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Paul O. Williams


Paul O. Williams

1935 — June 2, 2009

– professor emeritus of English (Principia College)

– Haiku, senryū, and tanka poet                             

    – Award-winning author of nine science fiction books

 – President of the Haiku Society of America (1999)

         – Vice-President of the Tanka Society of America (2000)

– Board Member, American Haiku Archives            

Paul was the author of a number of haiku collections including The Edge of the Woods: 55 Haiku (1968), Tracks on the River (1982), Growing in the Rain (1991), and Outside Robins Sing: Selected Haiku (Brooks Books 1999).

Perhaps his most remembered work though is a collection of his essays on haiku aesthetics, which also contains a selection of his haiku and senryū, published by Press Here in 2001, The Nick of Time: Essays on Haiku Aesthetics. It was the winner of the Haiku Society of America’s 2003 Merit Award for Best Criticism. A review of it by John Stevenson that appeared in Modern Haiku can be found here.

A page devoted to Paul on Wikipedia can be found here.

There is a small sampling of his haiku on Terebess Asia Online.

An announcement of his passing, and a warm tribute, can be found here on Blogging Along the Tobacco Road by Curtis Dunlap. On the same blog, in March of 2008, Paul participated in the “Three Questions” series.

Another tribute to Paul, with a collection of his Shiki Monthly Kukai entries, and a note from his wife, KerryLynn Blau, can be found at Haikuworld: Remembering Paul O. Williams.

A selection of three haiku by Paul O. Williams:

looking at the air                
where the bear passed      
last night                            

the stained-glass windows
deepen their fires —         
winter evening                  

the old garden fence        
keeps the goldenrod        
from the goldenrod          


This Post Has 5 Comments

  1. Thank you for posting this tribute and haiku. Paul was also a past president of the Thoreau Society and an outstanding scholar. I expect the TS will soon have their own tribute online or in their newsletter. I first met him in 1978 when he provided the address to the Thoreau Society at the annual meeting in Concord, MA. He also gave a talk and slide show of his photographs of objects and patterns in the natural world with the Society in 1984 which I vividly recall. We also shared an enthusiasm for Science Fiction and tributes and can be found at and other sites.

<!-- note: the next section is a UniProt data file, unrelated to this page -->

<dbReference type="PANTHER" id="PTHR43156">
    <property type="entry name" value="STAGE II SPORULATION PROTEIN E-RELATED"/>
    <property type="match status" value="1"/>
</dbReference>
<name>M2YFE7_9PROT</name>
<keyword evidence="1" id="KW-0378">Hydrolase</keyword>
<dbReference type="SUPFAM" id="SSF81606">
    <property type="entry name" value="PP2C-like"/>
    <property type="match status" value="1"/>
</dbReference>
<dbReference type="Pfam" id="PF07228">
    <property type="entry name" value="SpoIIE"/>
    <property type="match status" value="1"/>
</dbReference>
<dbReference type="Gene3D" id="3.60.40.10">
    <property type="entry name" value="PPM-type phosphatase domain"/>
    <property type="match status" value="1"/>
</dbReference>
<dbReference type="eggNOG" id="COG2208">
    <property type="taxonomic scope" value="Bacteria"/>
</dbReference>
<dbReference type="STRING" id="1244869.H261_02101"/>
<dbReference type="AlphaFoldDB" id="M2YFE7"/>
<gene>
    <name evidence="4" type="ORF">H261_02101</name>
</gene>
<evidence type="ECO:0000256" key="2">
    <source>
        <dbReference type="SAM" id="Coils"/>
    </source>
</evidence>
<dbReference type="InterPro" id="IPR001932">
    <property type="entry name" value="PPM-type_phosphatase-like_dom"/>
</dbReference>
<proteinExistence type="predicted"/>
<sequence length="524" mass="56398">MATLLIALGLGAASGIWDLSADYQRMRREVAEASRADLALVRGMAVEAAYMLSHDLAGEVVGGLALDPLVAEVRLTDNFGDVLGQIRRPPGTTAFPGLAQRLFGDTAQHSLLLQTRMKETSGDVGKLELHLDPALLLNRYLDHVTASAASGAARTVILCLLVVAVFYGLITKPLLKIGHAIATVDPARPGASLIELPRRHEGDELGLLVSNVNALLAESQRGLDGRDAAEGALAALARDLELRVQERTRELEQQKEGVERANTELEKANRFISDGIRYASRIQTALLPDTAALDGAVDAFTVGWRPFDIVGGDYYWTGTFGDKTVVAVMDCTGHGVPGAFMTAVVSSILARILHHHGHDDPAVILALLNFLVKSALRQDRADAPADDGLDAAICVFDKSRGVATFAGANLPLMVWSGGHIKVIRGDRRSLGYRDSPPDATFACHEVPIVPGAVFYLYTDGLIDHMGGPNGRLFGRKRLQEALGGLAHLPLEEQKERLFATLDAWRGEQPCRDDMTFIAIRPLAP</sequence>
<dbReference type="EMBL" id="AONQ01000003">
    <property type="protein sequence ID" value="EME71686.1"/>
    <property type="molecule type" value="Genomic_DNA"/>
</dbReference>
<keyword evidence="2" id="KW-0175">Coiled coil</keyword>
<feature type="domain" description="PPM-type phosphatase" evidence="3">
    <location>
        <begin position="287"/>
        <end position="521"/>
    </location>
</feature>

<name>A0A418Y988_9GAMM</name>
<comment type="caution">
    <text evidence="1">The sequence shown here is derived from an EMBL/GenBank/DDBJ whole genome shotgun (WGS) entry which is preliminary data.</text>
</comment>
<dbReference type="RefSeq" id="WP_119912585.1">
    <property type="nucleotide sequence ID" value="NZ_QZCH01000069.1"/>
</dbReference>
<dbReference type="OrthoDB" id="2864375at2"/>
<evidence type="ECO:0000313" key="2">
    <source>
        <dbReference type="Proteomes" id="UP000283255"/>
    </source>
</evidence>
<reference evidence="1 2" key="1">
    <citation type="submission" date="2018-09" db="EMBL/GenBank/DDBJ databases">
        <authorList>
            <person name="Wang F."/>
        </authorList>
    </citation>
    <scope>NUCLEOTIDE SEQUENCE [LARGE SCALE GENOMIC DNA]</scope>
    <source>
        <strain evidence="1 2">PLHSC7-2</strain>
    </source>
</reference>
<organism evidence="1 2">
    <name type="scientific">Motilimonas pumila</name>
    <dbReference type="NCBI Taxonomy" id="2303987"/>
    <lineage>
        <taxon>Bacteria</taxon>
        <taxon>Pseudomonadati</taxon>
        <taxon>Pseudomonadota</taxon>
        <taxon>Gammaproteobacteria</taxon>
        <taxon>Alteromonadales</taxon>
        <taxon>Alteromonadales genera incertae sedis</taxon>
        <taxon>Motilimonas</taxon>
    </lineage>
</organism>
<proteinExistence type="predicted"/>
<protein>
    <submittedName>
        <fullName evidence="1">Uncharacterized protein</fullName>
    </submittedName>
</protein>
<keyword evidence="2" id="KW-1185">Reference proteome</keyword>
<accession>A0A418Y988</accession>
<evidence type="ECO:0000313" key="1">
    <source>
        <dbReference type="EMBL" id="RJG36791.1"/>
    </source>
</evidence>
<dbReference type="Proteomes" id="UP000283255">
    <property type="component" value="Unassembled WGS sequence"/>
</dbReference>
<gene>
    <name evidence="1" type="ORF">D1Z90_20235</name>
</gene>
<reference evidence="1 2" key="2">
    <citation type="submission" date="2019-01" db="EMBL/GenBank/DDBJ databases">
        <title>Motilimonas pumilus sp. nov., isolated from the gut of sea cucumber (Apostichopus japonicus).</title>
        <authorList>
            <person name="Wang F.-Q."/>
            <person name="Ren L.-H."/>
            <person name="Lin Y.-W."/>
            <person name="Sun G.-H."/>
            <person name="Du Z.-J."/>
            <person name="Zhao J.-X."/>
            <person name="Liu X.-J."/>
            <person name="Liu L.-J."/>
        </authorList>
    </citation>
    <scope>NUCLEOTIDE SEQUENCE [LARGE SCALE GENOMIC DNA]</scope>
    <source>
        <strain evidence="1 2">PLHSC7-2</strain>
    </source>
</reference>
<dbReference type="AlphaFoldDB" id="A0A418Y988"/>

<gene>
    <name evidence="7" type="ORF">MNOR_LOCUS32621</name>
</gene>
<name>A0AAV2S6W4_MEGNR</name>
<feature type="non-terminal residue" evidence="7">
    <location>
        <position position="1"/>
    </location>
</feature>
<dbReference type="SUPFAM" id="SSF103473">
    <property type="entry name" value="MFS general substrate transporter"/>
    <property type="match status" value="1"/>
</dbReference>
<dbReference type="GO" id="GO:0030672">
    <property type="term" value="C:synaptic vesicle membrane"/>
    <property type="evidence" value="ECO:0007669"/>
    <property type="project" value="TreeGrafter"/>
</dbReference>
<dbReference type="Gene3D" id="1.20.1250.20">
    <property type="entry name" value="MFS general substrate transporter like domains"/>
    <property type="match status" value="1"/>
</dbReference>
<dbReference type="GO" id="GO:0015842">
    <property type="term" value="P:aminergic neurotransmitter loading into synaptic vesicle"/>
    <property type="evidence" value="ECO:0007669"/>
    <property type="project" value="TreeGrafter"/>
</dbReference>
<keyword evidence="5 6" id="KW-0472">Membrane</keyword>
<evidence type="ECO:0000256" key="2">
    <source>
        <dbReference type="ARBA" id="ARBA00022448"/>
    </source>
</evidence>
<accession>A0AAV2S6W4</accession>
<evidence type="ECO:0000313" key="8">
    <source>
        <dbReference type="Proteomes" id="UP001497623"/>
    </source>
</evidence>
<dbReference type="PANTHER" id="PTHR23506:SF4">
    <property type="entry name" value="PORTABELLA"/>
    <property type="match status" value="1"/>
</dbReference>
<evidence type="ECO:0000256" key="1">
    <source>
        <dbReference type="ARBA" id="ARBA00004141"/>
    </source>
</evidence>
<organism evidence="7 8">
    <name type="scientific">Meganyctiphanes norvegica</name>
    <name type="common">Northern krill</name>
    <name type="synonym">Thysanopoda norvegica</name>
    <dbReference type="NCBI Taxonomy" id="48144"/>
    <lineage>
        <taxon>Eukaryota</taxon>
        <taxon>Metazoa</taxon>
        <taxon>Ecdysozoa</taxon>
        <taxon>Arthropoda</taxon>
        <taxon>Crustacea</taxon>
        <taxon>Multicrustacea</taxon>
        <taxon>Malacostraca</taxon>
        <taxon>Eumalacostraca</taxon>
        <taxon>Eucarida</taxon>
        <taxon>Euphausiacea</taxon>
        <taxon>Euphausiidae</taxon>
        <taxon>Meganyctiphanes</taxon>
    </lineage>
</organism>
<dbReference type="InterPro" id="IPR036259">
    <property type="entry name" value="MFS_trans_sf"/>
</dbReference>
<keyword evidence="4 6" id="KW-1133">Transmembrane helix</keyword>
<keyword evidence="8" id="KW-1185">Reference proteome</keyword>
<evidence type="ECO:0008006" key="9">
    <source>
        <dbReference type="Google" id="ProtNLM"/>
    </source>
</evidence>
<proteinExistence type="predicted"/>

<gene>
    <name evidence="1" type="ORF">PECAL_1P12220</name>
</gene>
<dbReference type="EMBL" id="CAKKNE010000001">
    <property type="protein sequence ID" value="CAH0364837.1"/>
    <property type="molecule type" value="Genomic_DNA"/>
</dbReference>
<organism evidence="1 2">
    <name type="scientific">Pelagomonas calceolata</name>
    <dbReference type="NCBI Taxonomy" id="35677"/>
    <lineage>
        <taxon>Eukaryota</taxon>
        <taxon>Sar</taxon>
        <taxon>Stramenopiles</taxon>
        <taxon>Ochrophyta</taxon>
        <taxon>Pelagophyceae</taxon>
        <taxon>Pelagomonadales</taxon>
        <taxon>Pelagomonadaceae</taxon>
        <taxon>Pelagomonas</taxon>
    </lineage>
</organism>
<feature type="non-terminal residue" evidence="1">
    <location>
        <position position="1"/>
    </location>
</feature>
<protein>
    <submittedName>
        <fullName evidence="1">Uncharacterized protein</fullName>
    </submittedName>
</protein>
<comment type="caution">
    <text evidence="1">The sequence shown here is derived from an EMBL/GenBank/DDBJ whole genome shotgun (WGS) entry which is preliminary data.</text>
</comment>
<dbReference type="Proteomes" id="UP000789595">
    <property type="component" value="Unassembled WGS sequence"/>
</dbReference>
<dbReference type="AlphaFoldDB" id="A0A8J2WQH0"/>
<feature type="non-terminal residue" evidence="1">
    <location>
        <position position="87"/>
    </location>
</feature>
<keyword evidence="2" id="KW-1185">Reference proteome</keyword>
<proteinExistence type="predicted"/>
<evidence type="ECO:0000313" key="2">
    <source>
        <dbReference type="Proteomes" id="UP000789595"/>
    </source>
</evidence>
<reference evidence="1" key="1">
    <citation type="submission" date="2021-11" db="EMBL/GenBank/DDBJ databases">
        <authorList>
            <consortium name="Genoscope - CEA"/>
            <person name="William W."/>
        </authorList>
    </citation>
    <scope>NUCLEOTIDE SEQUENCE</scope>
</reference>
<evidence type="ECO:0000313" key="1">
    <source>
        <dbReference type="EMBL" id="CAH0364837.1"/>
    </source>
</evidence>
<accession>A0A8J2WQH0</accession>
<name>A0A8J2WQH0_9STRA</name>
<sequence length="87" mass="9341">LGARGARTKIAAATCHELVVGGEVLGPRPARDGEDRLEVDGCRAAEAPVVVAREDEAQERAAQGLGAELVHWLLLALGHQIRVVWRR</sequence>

2. I’d like to add a few thoughts about a specific haiku by Paul. It’s the second from his collection Tracks on the River (1982):

    thawing rain–
    from a high outcrop, a rock
    clatters down and stops

    I used it quite deliberately to open “The Good Earth” gallery. Like many by Paul, it’s so simple on the surface as to invite the unwary into a superficial reading. A reader might take it for yet another realistic sketch of a moment (shasei), yawn, and hastily move along to the next ku. Big deal, a rock moved…. And the rule-bound might reflexively dismiss it as an ex. of cause-effect structure. Mistakes, I think, that miss everything here. This is a poem inviting meditative engagement; its authentic subjects, I believe, are change and transience (manifest specifically as erosion); the intersection of the moment with Deep Time; and our own limited place within this world.